Tanah Lot Temple is one of Indonesia’s most popular religious attractions. Commonly referred to as the “temple of the rock,” this temple off the coast of Bali is set upon a black-stone peninsula that juts into rippling waters. Incredible ocean views, clear mountain air, and a deep spiritual connection draw visitors to this unique sight.
Tanah Lot Temple is one of Bali’s most popular sights and a major pilgrimage destination for Balinese Hindus from around the island. Although non-Balinese are not allowed to enter ter, the site is often included in guided small-group or private tours to Ubud from other areas of Bali, or combined with visits to other holy sites like the Pura Ulun Danu Bratan and Pura Taman Ayun temples as well as the nearby Sacred Monkey Forest Sanctuary. Many full-day tours to Ubud stop at the temple, oftentimes for sunset.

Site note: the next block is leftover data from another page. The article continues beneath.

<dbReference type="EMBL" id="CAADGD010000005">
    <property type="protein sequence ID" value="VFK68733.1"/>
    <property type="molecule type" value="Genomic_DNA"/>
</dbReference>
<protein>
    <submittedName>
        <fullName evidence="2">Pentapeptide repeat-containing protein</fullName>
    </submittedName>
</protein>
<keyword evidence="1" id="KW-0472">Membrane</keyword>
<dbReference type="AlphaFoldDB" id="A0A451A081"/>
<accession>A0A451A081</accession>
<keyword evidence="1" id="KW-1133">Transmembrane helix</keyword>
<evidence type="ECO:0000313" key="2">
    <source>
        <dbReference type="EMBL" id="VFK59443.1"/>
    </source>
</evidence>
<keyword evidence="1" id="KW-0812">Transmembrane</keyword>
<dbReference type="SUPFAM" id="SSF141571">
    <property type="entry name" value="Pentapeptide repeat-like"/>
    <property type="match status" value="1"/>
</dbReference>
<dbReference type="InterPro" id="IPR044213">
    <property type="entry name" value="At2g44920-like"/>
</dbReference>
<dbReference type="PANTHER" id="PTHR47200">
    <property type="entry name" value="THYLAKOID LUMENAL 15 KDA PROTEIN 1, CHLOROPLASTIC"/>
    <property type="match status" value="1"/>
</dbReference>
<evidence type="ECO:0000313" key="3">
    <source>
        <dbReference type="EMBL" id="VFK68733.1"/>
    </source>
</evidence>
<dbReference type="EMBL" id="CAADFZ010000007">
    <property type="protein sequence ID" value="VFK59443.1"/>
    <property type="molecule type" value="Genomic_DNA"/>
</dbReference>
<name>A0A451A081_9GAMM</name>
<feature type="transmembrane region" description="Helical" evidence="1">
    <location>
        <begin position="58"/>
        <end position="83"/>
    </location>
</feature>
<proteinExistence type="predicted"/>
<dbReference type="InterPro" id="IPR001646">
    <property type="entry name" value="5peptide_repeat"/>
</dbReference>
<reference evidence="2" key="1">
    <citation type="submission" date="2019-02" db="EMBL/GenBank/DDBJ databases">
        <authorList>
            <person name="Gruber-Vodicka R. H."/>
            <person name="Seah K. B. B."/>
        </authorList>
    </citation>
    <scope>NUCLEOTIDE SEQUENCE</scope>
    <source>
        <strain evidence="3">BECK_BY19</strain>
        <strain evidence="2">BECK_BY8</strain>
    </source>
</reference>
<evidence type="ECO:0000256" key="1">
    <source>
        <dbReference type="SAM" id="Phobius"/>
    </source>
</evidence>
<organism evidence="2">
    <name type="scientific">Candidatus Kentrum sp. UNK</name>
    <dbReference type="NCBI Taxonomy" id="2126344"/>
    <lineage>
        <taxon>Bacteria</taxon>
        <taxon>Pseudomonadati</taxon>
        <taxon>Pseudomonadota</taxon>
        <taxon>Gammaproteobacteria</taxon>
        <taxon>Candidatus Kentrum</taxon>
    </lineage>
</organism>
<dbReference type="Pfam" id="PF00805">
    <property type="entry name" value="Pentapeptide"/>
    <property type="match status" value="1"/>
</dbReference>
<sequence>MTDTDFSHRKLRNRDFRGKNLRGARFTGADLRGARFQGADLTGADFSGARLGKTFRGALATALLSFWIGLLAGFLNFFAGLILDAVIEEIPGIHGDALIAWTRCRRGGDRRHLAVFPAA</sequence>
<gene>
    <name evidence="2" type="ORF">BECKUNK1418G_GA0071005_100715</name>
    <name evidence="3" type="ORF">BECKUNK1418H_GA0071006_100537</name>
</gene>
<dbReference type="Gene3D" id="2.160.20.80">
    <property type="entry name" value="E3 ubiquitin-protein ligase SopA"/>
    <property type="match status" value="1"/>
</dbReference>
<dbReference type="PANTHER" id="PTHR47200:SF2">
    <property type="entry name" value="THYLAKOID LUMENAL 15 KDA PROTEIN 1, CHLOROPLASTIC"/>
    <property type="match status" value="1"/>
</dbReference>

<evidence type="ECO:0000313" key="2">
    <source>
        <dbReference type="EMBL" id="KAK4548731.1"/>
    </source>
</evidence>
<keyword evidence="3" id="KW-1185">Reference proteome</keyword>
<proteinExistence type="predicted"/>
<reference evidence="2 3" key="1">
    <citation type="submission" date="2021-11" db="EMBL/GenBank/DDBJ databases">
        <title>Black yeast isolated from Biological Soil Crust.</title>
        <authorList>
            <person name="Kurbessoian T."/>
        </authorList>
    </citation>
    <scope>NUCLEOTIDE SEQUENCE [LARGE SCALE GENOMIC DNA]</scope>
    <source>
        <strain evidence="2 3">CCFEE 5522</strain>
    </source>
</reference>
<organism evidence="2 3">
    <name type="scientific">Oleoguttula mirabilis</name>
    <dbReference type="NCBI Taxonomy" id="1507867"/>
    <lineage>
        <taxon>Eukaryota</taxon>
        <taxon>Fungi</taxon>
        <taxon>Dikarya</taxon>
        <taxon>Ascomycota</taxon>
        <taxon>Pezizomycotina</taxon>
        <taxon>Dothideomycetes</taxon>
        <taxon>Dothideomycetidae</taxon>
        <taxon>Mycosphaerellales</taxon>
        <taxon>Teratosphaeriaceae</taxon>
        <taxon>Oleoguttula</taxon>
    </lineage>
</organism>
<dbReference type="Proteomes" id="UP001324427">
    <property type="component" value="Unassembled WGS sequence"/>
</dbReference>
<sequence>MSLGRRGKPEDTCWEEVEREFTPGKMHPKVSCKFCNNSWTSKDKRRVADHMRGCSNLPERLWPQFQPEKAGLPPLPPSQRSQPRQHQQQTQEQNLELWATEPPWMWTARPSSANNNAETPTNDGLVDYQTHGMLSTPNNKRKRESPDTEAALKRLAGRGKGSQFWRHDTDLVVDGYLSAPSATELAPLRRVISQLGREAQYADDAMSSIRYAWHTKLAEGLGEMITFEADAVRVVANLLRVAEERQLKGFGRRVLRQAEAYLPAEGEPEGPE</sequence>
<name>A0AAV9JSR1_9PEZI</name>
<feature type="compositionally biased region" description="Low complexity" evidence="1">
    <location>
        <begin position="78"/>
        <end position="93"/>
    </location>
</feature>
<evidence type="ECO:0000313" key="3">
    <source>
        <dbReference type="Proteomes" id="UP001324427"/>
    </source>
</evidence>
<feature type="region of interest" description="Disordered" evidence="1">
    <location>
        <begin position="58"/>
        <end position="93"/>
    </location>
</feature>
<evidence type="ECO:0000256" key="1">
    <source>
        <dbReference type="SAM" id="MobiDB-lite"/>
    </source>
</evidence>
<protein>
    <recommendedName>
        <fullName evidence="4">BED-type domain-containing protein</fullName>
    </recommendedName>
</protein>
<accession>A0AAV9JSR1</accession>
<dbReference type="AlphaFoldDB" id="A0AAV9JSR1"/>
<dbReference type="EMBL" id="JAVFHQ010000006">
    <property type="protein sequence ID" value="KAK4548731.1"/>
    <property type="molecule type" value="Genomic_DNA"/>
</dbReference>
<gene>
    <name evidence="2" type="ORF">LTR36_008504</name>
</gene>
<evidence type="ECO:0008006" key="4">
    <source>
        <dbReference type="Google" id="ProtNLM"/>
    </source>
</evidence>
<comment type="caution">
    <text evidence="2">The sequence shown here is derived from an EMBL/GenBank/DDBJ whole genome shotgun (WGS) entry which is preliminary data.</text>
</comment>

Things to Know Before You Go
A Tanah Lot sunset is a must for first-time visitors.
Bring your camera for the perfect sunset photo opportunity.
While visitors can walk out to the Hindu temple at low tide, non-Balinese are not allowed to enter the temple itself.
Expect traffic to back up for several miles during the pre- and post-sunset rush.
How to Get There
Tanah Lot Temple is located about 10 miles (15 kilometers) from Seminyak. While it’s possible to get to the temple on your own by taxi from Ubud or the southern coast, it’s most commonly visited as part of a guided sightseeing or sunset tour.
When to Get There
The best time of day to visit Tanah Lot Temple is at sunset, when rose-colored skies meet the blue waters that surround this popular religious attraction. During low tide, visitors can walk to Tanah by following a winding path lined with bustling souvenir stands. Be advised that it’s more difficult to reach the temple during high tide, when travelers are prohibited from getting near parts of the structure closest to the water.
Bali’s Directional Temples
Tanah Lot is one of nine directional temples on the coast of Bali island that were built to protect the island from evil spirits. Besides Tanah Lot, other directional temples worth visiting include Pura Besakih (known as the “mother temple”) and the clifftop Uluwatu.